Games should be true to their concept, says the Gearbox head, and not worry too much about feature lists.
Gearbox’s Randy Pitchford thinks that developers and publishers should think twice before adding multiplayer modes to games in an effort to get more people to buy them. He thinks that all too often, publishers tried to replicate the success of games like Call of Duty by shoving death matches and co-op modes in where they didn’t belong.
Pitchford thought that trying to tick boxes on a features list made it all but impossible to make good decisions for a game. He said that publishers noticed that the most successful games tended to offer something for everyone, and so tried to replicate that. The problem with that approach, he said, was that not every concept allowed for every feature. “You have people that want co-op and competitive, and players who want to immerse themselves in deep fiction. But the concept has to speak to that automatically; it can’t be forced. That’s the problem.”
He cited the Dead Space series as an example, which he felt had a upper sales ceiling of around 4-5 million units. In an effort to raise that ceiling, he said, a multiplayer mode had been added to Dead Space 2, despite the game not being very well suited for it. He could understand why the decisions were made – not to mention who made them – but said that they weren’t the right way to go. “[T]he publisher is thinking, ‘When I put my money in … I want the high number to be as high as possible,'” Pitchford said. “He’s a money guy, he has no creative investment. He’s putting money on the table and wants a return. For him, the worst-case scenario is that he just gets it back.”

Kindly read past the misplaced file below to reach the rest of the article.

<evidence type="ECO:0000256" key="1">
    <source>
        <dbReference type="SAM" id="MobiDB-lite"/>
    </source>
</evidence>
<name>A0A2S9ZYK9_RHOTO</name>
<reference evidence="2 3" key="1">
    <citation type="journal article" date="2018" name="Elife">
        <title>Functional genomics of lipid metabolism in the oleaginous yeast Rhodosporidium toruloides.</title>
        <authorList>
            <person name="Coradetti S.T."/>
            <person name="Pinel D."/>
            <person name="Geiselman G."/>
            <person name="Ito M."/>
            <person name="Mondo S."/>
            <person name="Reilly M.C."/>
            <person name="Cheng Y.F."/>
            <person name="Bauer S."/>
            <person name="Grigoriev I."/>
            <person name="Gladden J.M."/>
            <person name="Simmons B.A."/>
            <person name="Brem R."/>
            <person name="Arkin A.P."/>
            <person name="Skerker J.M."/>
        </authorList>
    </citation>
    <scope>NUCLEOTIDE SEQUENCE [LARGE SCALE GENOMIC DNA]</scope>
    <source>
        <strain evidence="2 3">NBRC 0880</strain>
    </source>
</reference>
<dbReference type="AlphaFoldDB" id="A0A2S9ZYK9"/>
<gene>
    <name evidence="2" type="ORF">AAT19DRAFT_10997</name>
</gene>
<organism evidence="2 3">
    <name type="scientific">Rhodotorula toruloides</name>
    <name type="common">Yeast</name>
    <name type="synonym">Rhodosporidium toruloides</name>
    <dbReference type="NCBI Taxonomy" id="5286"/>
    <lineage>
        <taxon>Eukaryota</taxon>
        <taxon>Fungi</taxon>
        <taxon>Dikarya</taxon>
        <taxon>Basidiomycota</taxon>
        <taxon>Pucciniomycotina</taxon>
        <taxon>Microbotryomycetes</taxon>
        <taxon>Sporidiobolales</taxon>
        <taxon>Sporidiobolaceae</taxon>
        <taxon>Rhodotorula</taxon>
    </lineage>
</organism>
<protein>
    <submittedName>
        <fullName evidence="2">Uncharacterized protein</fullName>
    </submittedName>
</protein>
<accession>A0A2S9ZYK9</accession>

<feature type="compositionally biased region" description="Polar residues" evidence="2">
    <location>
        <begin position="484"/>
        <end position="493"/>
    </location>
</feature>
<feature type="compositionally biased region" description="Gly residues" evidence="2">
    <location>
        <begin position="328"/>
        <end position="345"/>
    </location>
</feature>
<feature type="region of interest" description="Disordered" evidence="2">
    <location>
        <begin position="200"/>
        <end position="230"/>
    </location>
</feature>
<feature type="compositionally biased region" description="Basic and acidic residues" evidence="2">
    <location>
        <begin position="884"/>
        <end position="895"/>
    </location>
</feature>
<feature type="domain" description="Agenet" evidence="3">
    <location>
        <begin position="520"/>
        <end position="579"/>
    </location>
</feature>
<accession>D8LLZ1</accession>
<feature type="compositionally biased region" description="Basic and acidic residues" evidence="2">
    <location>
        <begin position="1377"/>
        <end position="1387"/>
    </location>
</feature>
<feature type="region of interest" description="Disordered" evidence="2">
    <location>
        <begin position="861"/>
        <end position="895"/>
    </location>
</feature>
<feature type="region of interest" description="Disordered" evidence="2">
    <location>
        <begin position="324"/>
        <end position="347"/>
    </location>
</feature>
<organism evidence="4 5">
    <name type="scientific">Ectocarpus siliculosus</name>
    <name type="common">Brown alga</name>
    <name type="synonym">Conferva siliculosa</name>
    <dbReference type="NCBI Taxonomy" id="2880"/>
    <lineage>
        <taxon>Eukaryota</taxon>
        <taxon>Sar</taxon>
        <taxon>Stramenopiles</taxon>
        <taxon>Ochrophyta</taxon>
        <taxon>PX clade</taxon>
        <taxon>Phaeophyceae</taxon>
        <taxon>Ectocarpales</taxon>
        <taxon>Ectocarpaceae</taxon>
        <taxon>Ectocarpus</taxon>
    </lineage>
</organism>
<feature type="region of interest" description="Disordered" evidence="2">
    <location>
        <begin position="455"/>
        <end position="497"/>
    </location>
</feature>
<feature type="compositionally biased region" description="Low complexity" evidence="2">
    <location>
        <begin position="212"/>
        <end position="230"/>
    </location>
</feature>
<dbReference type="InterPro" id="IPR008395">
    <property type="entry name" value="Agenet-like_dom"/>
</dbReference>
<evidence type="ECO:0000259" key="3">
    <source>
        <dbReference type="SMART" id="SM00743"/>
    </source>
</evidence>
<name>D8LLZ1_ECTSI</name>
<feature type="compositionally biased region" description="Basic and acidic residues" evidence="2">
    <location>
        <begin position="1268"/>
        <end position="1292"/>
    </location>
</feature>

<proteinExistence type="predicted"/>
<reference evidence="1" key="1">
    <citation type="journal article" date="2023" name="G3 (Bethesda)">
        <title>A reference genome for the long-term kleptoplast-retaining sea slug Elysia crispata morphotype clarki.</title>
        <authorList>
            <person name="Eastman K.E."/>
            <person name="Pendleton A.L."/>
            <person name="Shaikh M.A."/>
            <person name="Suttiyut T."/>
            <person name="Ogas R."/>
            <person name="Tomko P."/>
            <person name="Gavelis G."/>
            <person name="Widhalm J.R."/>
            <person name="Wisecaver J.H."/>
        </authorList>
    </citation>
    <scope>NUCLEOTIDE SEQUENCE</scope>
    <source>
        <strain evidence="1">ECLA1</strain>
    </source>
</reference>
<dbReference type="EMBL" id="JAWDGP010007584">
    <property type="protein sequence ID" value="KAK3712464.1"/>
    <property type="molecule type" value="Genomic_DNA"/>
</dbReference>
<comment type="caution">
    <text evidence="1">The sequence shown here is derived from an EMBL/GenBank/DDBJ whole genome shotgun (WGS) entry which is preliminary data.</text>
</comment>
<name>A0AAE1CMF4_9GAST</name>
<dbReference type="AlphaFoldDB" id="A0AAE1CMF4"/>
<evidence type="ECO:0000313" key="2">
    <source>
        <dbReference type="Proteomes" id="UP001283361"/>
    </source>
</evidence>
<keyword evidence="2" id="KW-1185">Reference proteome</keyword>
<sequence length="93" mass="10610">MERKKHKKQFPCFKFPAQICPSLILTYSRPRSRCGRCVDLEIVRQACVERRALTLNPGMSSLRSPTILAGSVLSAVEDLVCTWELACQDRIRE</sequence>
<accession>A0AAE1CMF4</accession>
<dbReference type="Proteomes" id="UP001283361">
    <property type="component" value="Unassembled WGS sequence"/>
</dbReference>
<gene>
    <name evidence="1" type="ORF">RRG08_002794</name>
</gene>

He said that the best thing to do with a series like Dead Space – or indeed, other franchises that didn’t really lend themselves to being the next Call of Duty – was to acknowledge that the ceiling was there, and then try and get as close to it as possible by focusing on the game’s core concept.
It’s hard to see too many people disagreeing with Pitchford. Not every game needs multiplayer modes, but unfortunately, the tricky part is getting publishers to realize this. Exceptions do exist of course – Rocksteady recently announced that it wasn’t going to include any multiplayer modes in Batman: Arkham City because it would detract from the single player game – but the trend seems very much to be heading in that direction, whether it works or not.